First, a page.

Sleep Deprivation in Horses

We all know the importance of a good night's rest, but is your horse getting enough shut eye? Learning the symptoms of sleep deprivation in horses and how to help can let every horse owner ensure their horse is well-rested.

How Much Sleep Horses Need

Horses do not need the same amount of sleep humans do, but do need three different types of sleep – the slow drowsy period of initial relaxation, deeper slow wave sleep and rapid-eye-movement sleep. Depending on the horse's age and activity level, 3-5 hours of total sleep each day is sufficient, but they must have sleep in each stage, and if they are unable to reach each type of sleep, they can become sleep deprived. Because horses are migratory herd animals, they can often skip adequate sleep for several days – a defense mechanism they've adapted to – but will gradually suffer ill effects if they continue to go without sleep.

Symptoms of Equine Sleep Deprivation

Sleep deprivation can be difficult to diagnose in horses, especially if the animals are boarded and may not be under constant supervision. Drowsy, sluggish behavior can be one symptom, and a horse that is on the edge of falling asleep may trip or completely collapse only to jerk awake suddenly. Unexplained scrapes or cuts on the horse's knees, nose and head may be signs of such collapses. Horse owners should also check the horse's coat for dirt or debris that can indicate the horse has lain down recently. If the horse is not lying down anymore, it may not be sleeping.

Helping Horses Sleep

There are different reasons why horses might not be sleeping well, but many problems can be overcome with simple solutions to help horses get rested.

Horses may not sleep well if…

  • There is no place comfortable to sleep.
    The horse's stall should be large enough to allow the animal to lie down easily without bumping into walls or equipment. The stall's bedding should be fresh, clean and deep enough to be comfortable as well. If the horse is kept in a corral, there should be a comfortable shelter or windbreak available so the animal can sleep with some protection from the elements if desired.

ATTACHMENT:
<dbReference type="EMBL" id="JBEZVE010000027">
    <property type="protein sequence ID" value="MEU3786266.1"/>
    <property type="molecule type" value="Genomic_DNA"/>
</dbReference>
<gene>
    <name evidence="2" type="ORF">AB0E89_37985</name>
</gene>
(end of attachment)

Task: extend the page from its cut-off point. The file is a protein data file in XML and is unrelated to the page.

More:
• It hurts too much to lie down.
    If it is painful for the horse to get up or down for sleep, the animal may prefer to stay awake rather than suffer such discomfort. Senior horses may have joint pain or arthritis in their knees that makes getting up or down too taxing, or horses with leg injuries could have the same difficulty. Abdominal distress may also be too uncomfortable for sleep. All of these injuries should be appropriately treated to make the horse more comfortable and allow it to sleep.

  • There is too much unexpected noise for good sleep.
    Horses can be easily startled by loud noises, such as construction equipment, barking dogs, building alarms or similar sounds. A new building project near a horse's corral may keep the animal from sleeping, or a loud dog that barks excessively could prevent good sleep. Minimize these and similar distractions near the barn or corral as much as possible to allow the horse to sleep better.

  • The environment is unfamiliar and may be frightening.
    Horses derive comfort from familiar situations and routines, and if they are suddenly put into an unknown situation, they may be too anxious or upset to sleep properly. An extended stay at a show, track or fair, with unfamiliar animals, strange smells and noises, unknown spaces and other potentially scary distractions can keep a horse wide awake. In time, horses may adjust to the new environment, but they can become severely sleep deprived before that happens.

  • The horse does not feel safe and secure.
    Because horses are herd animals, they are used to being in a community. That includes having a lead mare or stallion that will stand guard over the herd, allowing other community members to sleep without fear of predators or other dangers. If a horse is suddenly kept in a corral alone, it may be too nervous to sleep.

  • Other horses are picking on the newcomer.
    Horse herds have a loose hierarchy, and a horse that has been newly introduced to the herd is generally lowest on the pecking order. This may allow other horses to chase, bite or otherwise harass the newcomer, never allowing them to sleep comfortably. Breaking up a herd to shift that hierarchy can help a new horse fit it better.

No matter what the reason a horse may not be sleeping well, there are steps that can be taken to resolve problems and provide a safe, comfortable, refreshing night's sleep. If addressing these issues does not allow the horse to rest adequately, an experienced veterinarian should be consulted to check for other potential problems, including narcolepsy or other severe sleep disorders.